Hull Rust Mahoning pit in Hibbing, MN. This land would have looked similar to northern Wisconsin without mining. Ashland County Board members Charles Ortman and Photographer Joel Austin visited the site. Austin said, “This picture was taken on an observation platform that was out in a kind of peninsula sticking out into the pit. There was pit on all sides of me except straight behind. I would guess something like 270 degrees. It’s hard to convey in a photograph. This one is just a small chunk of it.” Photo © Joel Austin

The mine would not turn Northern Wisconsin into a wasteland, devoid of tourism. The last mine to close in Wisconsin became Lake Wazee, a beautiful natural area and tourist destination.

Comparing Lake Wazee to a 22-mile open pit iron ore mine being proposed by a coal company with no experience in iron ore mining is like comparing a gravel pit to the Grand Canyon. The proposed mine site sits on top of one of Wisconsin’s most beautiful outdoor arenas, the Lake Superior Basin, where the clean environment is the basis of the economy. Since 1909 by the Binational Forum has watched over Lake Superior and its surrounding communities. For over 100 years, this cooperative international committee has taken great steps to keep this area clean. Recognizing Lake Superior is an extraordinary body of water that cannot be replicated, the Binational Forum works to protect the area from encroachments such as this.

According to the scientists that testified at the February 17 Joint Finance Committee hearing on AB426, the iron mined at Lake Wazee was a high-grade concentrated ore that did not contain the sulfides or 70% silica like the Gogebic range does.

At the January 11 public hearing in Hurley, Mike Wiggins, Jr. Chair, Bad River Band of the Lake Superior Tribe of Chippewa Indians said: "We recognize some of the things in here as being unbelievable threats to us. What you heard from our attorney is that we’re willing to go to the mat on this stuff.  I heard someone say this isn't the time to ask questions. What does taking GTAC off the hook for groundwater contamination deeper than 1,000 feet have to do with streamlined processes? Nothing, but we could consult about that. After all this goes away, the open pit mine sits there and so do we."

At the January 11 public hearing in Hurley, Mike Wiggins, Jr. Chair, Bad River Band of the Lake Superior Tribe of Chippewa Indians said: “We recognize some of the things in here as being unbelievable threats to us. What you heard from our attorney is that we’re willing to go to the mat on this stuff. I heard someone say this isn’t the time to ask questions. What does taking GTAC off the hook for groundwater contamination deeper than 1,000 feet have to do with streamlined processes? Nothing, but we could consult about that. After all this goes away, the open pit mine sits there and so do we.”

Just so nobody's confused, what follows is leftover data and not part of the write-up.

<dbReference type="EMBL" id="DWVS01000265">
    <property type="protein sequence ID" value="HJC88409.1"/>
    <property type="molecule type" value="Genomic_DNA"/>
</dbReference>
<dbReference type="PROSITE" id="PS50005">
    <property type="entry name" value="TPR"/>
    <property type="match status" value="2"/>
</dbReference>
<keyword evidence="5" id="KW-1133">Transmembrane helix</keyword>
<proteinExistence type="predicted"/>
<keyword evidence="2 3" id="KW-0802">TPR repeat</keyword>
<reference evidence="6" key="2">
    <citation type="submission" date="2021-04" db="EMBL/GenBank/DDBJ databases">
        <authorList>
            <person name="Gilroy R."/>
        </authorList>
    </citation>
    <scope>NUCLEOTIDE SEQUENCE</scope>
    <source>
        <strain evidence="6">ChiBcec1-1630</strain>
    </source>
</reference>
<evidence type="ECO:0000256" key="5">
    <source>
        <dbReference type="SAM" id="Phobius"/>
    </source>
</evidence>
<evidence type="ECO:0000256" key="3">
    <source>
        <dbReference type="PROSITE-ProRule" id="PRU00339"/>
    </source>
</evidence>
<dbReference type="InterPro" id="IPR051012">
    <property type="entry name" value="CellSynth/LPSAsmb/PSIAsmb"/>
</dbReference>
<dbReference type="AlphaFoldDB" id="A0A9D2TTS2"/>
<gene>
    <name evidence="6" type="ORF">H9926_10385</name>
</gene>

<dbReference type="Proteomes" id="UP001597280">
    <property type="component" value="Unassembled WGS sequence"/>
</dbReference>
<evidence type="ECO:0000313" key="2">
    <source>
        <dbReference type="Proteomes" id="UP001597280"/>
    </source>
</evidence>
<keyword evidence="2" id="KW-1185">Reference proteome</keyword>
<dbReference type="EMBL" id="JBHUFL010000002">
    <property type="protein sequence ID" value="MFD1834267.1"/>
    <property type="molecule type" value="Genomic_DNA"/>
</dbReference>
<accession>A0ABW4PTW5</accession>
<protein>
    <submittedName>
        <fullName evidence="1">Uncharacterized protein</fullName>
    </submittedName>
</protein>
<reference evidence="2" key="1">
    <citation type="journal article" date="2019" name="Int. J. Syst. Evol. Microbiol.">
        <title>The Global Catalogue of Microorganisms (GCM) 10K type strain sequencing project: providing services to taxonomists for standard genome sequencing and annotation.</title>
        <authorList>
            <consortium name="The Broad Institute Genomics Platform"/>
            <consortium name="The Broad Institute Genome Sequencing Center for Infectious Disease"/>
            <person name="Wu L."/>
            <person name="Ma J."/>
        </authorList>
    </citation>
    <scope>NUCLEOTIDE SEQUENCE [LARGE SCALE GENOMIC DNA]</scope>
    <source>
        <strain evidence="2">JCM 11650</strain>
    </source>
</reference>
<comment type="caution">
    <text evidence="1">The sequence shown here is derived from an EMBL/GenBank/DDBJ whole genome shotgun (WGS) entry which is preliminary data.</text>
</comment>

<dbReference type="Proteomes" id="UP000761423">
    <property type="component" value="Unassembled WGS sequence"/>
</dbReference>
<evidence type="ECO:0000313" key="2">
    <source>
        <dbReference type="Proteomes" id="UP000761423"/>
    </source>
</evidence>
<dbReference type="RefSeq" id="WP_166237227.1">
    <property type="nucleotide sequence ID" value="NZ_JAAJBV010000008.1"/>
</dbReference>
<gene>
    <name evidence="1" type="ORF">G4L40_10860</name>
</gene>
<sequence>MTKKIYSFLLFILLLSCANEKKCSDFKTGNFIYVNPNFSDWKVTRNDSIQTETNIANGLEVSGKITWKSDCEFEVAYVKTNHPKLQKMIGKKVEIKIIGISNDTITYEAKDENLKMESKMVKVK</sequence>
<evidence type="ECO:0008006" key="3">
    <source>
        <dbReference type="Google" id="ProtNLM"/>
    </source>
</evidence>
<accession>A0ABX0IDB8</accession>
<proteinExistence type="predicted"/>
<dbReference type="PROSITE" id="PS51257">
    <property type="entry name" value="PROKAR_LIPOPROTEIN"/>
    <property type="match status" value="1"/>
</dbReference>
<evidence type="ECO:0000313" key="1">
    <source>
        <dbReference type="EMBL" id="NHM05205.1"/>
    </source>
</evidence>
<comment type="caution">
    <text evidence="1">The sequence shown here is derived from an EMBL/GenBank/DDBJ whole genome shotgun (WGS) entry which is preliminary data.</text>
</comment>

G-Tac and their open pit would destroy Copper Falls and the hundreds of acres of trout streams, hiking trials, silence, and the untouched beauty that are the economic indicators for tourism in the Basin. Beyond that, to expect that an open pit iron ore that will displace billions of cubic kilometers of rock resulting in an equal amount of sulfuric acid released into the watershed can keep Lake Superior safe from long-term pollution is at best foolish and its worse, an environmental nightmare waiting to happen.

Knilans and other extreme mining proponents who mislead the public by claiming that a 22-mile open pit iron ore mine would not hurt the area are out of touch with the real needs of the community. Working with ALEC legislation, however, Knilans has demonstrated that the needs of the people are transcended by the needs of his continuing corporate sponsors. He has proven his allegiance is with ALEC; the abuse of public trust will be his undoing.